Citroën has been the last manufacturer to officially present his new weapon for 2017, which is the result of an accurate design and a long series of tests. The French team, retired from 2016 championship to concentrate on the new car and who only took part in selected races, taking advantage of the rule allowing teams not officially competing to carry out up unlimited test days, versus only 30 for the engaged teams, in the 2015-2016 period. The new car incorporates winglets on both sides of car front, side skirts, a complex rear wing and a big rear diffuser. Rear wing supports have a similar shape to those proposed by VW and Hyundai for their 2017 WRC cars, but the wavy shape of the upper plate makes it different from any other car. The waves on the surface could be designed to mix upper and lower flows, in order to reduce flow separation, which would contribute to higher downforce generated by the wing.
The car’s design started in April 2015, initially by a two people team. One year later, the first tests were developed in Versailles, by Alexandre Bengué, and then at Chateau de Lastours and Fontjoncouse by Kris Meeke and Craig Breen, with the first version of the new car, still using 2016 rear wing. The new car already incorporated a simple rear diffuser, side skirts, wider and planar arches over wheels and a new front splitter.
Same aero configuration was used in test 2 (May in Algarve, by Kris Meeke and Stephane Lefebvre). Test 3, developed in June by Kris Meeke and Craig Breen in Finland, was mainly devoted to evaluating aerodynamics of the new car. Measures obtained from these tests were used to validate and feedback the numerical modeling work on the new car, made with Computational Fluid Dynamics (CFD) by the Citroën design studio located in Versailles, and then tested with 40% scale models in the wind tunnel of the French manufacturer. Also, the reliability of new aero components was tested.
Test 4 was developed in Portuguese gravel Algarve roads in July by Kris Meeke, Khalid Al-Qassimi and Craig Breen, with no major changes on the aero package of the car.
First asphalt tests were done on the French roads of Aube (#5) in July, by Kris Meeke and Stephen Lefebvre. A new chassis devoted to asphalt was used, which included a lowered suspension, bigger wheels and bigger brake discs, as well as a specific front bumper for asphalt.
Test 6 developed by Kris Meeke and Craig Breen near Sanremo (Colle d’Oggia) in August included evaluation of diffuser performance.
Significant aero modifications were introduced in the second part of test 7 developed in the gravel roads of Algarve by the end of September (after the initial test in Catalan Pyrenees), with Kris Meeke and Stephane Lefebvre. Introduction of dive planes in the front bumper, modification of front wheel arches into a round form, modification of frontal air intakes and, most important, introduction of a new rear wing, with a complex irregular upper plane.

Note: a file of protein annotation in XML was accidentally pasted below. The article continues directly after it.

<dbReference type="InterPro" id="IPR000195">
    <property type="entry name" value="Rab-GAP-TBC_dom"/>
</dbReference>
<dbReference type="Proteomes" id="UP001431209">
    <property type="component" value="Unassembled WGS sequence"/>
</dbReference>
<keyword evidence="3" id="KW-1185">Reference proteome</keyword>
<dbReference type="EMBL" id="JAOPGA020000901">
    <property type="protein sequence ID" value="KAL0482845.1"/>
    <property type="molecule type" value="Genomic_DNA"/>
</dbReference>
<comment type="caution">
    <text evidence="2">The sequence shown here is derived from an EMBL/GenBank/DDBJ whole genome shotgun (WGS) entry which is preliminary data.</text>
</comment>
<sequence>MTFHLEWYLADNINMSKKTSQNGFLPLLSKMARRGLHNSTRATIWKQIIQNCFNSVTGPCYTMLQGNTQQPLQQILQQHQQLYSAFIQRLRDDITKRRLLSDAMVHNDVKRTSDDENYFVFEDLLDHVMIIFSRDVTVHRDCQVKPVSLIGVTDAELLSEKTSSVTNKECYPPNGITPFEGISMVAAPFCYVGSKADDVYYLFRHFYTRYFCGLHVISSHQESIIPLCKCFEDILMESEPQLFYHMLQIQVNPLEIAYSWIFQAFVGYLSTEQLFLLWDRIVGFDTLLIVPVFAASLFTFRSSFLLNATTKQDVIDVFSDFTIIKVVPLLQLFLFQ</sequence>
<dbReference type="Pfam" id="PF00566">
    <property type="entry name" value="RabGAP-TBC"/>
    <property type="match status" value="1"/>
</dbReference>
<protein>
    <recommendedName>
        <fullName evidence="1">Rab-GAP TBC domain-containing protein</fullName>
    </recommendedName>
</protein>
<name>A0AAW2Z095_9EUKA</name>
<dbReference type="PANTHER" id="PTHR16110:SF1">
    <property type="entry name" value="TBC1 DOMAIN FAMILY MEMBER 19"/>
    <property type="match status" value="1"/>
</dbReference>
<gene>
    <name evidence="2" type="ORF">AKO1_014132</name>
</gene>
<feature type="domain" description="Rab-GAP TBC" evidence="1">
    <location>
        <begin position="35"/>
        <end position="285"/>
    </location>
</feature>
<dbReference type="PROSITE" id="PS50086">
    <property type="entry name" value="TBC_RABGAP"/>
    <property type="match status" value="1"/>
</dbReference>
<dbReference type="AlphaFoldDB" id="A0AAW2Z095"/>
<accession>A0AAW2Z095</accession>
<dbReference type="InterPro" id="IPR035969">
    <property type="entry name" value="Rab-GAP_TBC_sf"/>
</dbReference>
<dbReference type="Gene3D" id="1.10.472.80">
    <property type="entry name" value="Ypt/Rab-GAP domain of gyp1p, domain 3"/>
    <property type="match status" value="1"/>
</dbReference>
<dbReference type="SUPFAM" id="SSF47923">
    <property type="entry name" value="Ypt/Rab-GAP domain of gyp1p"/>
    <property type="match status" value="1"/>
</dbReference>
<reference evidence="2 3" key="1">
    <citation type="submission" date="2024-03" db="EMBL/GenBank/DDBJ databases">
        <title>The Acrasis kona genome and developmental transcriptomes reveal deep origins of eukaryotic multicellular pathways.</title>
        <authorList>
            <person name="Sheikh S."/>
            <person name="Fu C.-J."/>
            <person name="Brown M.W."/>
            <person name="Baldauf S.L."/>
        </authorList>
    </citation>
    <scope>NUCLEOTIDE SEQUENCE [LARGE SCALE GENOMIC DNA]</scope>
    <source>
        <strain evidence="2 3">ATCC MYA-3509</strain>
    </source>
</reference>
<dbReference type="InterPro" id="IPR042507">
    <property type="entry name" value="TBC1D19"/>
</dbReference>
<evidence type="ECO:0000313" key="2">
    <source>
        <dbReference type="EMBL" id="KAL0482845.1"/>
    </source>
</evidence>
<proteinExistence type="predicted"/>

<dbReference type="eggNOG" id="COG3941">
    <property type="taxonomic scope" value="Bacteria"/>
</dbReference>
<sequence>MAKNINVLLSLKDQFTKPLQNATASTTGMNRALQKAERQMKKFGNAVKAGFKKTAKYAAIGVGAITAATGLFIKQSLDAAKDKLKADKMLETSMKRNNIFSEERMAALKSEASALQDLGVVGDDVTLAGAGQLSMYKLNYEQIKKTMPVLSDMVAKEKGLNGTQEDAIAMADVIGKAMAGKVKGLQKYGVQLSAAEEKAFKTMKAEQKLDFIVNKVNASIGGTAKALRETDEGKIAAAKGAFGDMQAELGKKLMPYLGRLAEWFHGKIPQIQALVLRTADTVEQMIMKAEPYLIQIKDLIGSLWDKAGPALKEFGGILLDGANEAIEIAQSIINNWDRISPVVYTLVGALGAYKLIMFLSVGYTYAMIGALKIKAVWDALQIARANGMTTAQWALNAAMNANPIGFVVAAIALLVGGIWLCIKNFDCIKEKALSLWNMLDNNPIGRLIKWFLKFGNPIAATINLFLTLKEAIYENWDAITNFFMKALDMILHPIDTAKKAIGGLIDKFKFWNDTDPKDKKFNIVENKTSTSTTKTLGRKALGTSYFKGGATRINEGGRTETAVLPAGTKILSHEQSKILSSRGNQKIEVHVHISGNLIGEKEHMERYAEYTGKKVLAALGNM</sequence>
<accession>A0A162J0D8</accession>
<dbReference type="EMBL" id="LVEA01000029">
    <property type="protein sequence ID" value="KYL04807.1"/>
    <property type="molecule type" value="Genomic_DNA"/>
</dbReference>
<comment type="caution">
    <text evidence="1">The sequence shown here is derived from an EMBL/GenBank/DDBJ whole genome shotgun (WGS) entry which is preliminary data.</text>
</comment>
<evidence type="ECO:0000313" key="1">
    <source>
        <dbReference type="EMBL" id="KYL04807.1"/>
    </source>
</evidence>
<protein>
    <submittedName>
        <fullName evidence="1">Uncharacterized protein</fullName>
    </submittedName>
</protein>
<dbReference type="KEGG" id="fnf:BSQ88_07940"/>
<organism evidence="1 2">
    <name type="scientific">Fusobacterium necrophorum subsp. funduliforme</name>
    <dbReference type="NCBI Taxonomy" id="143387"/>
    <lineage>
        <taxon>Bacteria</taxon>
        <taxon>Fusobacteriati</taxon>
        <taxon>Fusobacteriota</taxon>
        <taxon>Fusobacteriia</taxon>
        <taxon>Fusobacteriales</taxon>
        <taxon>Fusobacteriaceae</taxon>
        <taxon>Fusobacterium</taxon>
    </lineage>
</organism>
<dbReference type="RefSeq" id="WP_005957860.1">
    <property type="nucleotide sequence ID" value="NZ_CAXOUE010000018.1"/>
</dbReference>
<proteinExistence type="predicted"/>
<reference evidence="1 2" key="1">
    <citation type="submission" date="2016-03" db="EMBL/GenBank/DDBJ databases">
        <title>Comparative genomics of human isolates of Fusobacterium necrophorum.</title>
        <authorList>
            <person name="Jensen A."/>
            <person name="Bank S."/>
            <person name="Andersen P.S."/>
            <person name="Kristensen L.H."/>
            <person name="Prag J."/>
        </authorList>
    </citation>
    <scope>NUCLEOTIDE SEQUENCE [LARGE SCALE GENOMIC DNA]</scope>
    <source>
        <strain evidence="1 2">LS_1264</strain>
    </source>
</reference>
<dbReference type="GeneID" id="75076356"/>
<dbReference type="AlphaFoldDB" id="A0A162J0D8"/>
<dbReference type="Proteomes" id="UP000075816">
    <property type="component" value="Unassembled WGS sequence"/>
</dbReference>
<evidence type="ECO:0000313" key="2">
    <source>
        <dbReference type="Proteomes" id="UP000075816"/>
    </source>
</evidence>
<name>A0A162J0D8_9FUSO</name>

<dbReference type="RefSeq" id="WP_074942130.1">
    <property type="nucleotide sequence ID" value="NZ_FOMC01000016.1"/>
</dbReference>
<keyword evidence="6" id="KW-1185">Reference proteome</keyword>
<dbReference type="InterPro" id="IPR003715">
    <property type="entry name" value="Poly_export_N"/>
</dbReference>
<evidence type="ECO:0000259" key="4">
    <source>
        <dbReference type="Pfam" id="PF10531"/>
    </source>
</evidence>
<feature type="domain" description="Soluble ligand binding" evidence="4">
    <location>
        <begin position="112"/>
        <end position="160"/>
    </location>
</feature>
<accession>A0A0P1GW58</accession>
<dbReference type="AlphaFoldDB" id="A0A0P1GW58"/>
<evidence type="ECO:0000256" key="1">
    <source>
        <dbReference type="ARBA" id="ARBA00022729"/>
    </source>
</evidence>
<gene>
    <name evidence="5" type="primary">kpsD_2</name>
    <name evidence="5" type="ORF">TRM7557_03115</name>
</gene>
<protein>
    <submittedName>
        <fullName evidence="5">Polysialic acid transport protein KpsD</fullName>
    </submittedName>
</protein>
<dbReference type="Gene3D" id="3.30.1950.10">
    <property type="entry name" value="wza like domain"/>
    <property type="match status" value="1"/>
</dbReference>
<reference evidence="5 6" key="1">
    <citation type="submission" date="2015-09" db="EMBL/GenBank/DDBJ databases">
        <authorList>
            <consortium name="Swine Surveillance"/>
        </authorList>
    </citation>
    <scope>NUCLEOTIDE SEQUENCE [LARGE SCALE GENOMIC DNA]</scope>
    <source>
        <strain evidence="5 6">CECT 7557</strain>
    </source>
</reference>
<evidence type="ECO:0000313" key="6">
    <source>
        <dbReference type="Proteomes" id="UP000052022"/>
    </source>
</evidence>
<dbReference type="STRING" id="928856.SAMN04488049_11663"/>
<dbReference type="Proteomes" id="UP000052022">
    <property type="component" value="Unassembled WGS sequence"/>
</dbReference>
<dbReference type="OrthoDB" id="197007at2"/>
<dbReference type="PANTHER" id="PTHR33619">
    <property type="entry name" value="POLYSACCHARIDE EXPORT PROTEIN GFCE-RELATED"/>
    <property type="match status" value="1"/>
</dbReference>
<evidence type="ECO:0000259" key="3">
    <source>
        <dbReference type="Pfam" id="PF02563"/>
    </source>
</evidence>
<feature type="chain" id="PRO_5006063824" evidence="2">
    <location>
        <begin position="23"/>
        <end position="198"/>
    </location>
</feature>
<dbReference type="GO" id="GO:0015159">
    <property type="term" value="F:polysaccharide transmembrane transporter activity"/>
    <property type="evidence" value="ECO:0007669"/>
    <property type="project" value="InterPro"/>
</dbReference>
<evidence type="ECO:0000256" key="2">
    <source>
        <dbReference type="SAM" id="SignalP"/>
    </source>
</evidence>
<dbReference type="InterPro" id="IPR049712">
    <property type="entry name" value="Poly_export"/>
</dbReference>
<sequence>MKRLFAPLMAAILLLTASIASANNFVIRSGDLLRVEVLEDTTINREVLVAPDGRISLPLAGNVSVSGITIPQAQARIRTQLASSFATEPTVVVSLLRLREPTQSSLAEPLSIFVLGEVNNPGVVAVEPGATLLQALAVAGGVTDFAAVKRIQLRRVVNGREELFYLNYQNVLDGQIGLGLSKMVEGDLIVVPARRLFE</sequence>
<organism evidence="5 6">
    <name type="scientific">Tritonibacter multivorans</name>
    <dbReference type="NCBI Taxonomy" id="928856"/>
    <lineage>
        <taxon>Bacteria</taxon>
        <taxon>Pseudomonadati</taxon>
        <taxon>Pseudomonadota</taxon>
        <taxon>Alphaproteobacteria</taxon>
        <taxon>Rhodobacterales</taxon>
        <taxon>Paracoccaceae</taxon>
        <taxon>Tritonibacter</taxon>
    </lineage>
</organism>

Picture by ZéGonzo
Rounded rear wheel arches were first introduced in test 8 developed in Huelva (Spain) in October, as well as widened car body behind side doors, and a thinner front splitter.
Modification in the rear diffuser was introduced in test 9 carried out in Wales in November, by Kris Meeke and Craig Breen, in the form of vertical separators or strakes.
Picture by JSM Photographic
A new front bumper incorporating the dive planes was evaluated during December tests carried out near Montecarlo rally roads (Hautes Alpes) by Kris Meeke and Stephane Lefebvre. Also, splitter configuration was changed: a thinner splitter with an elevated portion at the center, which will be used in asphalt rallies.
picture by Etienne Tonelle for Planetemarcus.com
Citroën C3 WRC, test in Southern France, December 2016
Tests were also used to evaluate the reliability of new aerodynamic devices, as shown in the picture below.
Further information about C3 WRC tests can be found at this link: C3WRC.com.
The official presentation of the new car was done on December 21st, 2016 in Abu Dhabi, confirming that most of the tested modifications were incorporated into the new car.
Asphalt front splitter was only used in Montecarlo Rally 2017.
S.Lefebvre/G.Moureau, Citroën C3 WRC 2017, Rally of Montecarlo 2017, 8th
Since Sweden, Citroën has used the thicker front splitter. Location of Michelin stickers shows the different splitter configuration.
K.Meeke/P.Nagle, Citroën C3 WRC 2017, Rally of Sweden 2017, 12th
Same splitter configuration has been used in the other asphalt rallies in 2017 (Tour de Corse, Germany and Catalunya).
C.Breen/S.Martin, Citroën C3 WRC, Tour de Corse 2017, 5th
However, asphalt front splitter has been seen in the tests carried out in August by Andreas Mikkelsen (Germany) and Sebastian Loeb (France), car plate EG-485-ZW.
Seb Loeb test, France, August 2017 – picture by Jeremy Piroton
Andreas Mikkelsen test, Germany, August 2017 – picture by Hervé Tusoli
Some details of the final configuration are shown below, from pictures taken during Rally Catalunya 2017.
Detail of rear wing upper plate complex design
Rear view of the wing and diffuser
Front bumper and dive planes
Side view of dive planes